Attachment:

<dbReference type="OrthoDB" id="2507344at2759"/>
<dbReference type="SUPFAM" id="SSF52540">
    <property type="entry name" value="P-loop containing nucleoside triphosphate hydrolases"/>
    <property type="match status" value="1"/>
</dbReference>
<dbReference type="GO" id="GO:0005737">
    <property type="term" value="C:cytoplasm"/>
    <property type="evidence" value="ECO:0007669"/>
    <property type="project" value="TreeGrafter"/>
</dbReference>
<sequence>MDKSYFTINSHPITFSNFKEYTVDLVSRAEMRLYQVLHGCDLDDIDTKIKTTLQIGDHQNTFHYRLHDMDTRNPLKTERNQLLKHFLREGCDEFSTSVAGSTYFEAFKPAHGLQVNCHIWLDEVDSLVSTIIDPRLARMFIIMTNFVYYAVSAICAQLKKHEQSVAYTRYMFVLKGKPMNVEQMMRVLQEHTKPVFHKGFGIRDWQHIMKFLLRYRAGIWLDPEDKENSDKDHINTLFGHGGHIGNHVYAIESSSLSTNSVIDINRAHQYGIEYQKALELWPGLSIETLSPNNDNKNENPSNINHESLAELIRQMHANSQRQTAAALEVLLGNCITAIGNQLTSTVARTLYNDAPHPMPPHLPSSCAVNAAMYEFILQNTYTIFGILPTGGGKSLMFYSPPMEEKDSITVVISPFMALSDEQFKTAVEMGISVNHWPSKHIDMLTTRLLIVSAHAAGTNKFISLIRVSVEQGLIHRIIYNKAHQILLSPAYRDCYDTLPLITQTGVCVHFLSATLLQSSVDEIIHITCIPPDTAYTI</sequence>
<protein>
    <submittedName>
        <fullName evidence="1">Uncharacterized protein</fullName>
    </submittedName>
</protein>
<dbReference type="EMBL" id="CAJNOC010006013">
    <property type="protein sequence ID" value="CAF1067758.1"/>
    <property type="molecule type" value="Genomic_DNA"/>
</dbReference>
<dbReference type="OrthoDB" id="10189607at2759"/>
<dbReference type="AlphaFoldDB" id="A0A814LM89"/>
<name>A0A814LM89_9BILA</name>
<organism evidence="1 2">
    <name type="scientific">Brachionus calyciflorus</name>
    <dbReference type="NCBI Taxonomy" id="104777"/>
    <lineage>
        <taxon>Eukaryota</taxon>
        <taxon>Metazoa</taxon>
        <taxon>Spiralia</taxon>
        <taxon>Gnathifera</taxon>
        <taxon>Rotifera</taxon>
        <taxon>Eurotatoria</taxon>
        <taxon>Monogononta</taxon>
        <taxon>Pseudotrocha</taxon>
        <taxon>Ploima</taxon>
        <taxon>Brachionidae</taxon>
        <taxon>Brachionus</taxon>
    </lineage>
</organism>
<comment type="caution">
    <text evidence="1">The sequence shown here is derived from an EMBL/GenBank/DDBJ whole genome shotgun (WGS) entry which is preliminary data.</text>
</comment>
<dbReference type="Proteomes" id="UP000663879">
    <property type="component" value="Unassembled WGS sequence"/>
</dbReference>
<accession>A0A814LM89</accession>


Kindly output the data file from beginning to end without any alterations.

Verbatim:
<dbReference type="OrthoDB" id="2507344at2759"/>
<dbReference type="SUPFAM" id="SSF52540">
    <property type="entry name" value="P-loop containing nucleoside triphosphate hydrolases"/>
    <property type="match status" value="1"/>
</dbReference>
<dbReference type="GO" id="GO:0005737">
    <property type="term" value="C:cytoplasm"/>
    <property type="evidence" value="ECO:0007669"/>
    <property type="project" value="TreeGrafter"/>
</dbReference>
<sequence>MDKSYFTINSHPITFSNFKEYTVDLVSRAEMRLYQVLHGCDLDDIDTKIKTTLQIGDHQNTFHYRLHDMDTRNPLKTERNQLLKHFLREGCDEFSTSVAGSTYFEAFKPAHGLQVNCHIWLDEVDSLVSTIIDPRLARMFIIMTNFVYYAVSAICAQLKKHEQSVAYTRYMFVLKGKPMNVEQMMRVLQEHTKPVFHKGFGIRDWQHIMKFLLRYRAGIWLDPEDKENSDKDHINTLFGHGGHIGNHVYAIESSSLSTNSVIDINRAHQYGIEYQKALELWPGLSIETLSPNNDNKNENPSNINHESLAELIRQMHANSQRQTAAALEVLLGNCITAIGNQLTSTVARTLYNDAPHPMPPHLPSSCAVNAAMYEFILQNTYTIFGILPTGGGKSLMFYSPPMEEKDSITVVISPFMALSDEQFKTAVEMGISVNHWPSKHIDMLTTRLLIVSAHAAGTNKFISLIRVSVEQGLIHRIIYNKAHQILLSPAYRDCYDTLPLITQTGVCVHFLSATLLQSSVDEIIHITCIPPDTAYTI</sequence>
<protein>
    <submittedName>
        <fullName evidence="1">Uncharacterized protein</fullName>
    </submittedName>
</protein>
<dbReference type="EMBL" id="CAJNOC010006013">
    <property type="protein sequence ID" value="CAF1067758.1"/>
    <property type="molecule type" value="Genomic_DNA"/>
</dbReference>
<dbReference type="OrthoDB" id="10189607at2759"/>
<dbReference type="AlphaFoldDB" id="A0A814LM89"/>
<name>A0A814LM89_9BILA</name>
<organism evidence="1 2">
    <name type="scientific">Brachionus calyciflorus</name>
    <dbReference type="NCBI Taxonomy" id="104777"/>
    <lineage>
        <taxon>Eukaryota</taxon>
        <taxon>Metazoa</taxon>
        <taxon>Spiralia</taxon>
        <taxon>Gnathifera</taxon>
        <taxon>Rotifera</taxon>
        <taxon>Eurotatoria</taxon>
        <taxon>Monogononta</taxon>
        <taxon>Pseudotrocha</taxon>
        <taxon>Ploima</taxon>
        <taxon>Brachionidae</taxon>
        <taxon>Brachionus</taxon>
    </lineage>
</organism>
<comment type="caution">
    <text evidence="1">The sequence shown here is derived from an EMBL/GenBank/DDBJ whole genome shotgun (WGS) entry which is preliminary data.</text>
</comment>
<dbReference type="Proteomes" id="UP000663879">
    <property type="component" value="Unassembled WGS sequence"/>
</dbReference>
<accession>A0A814LM89</accession>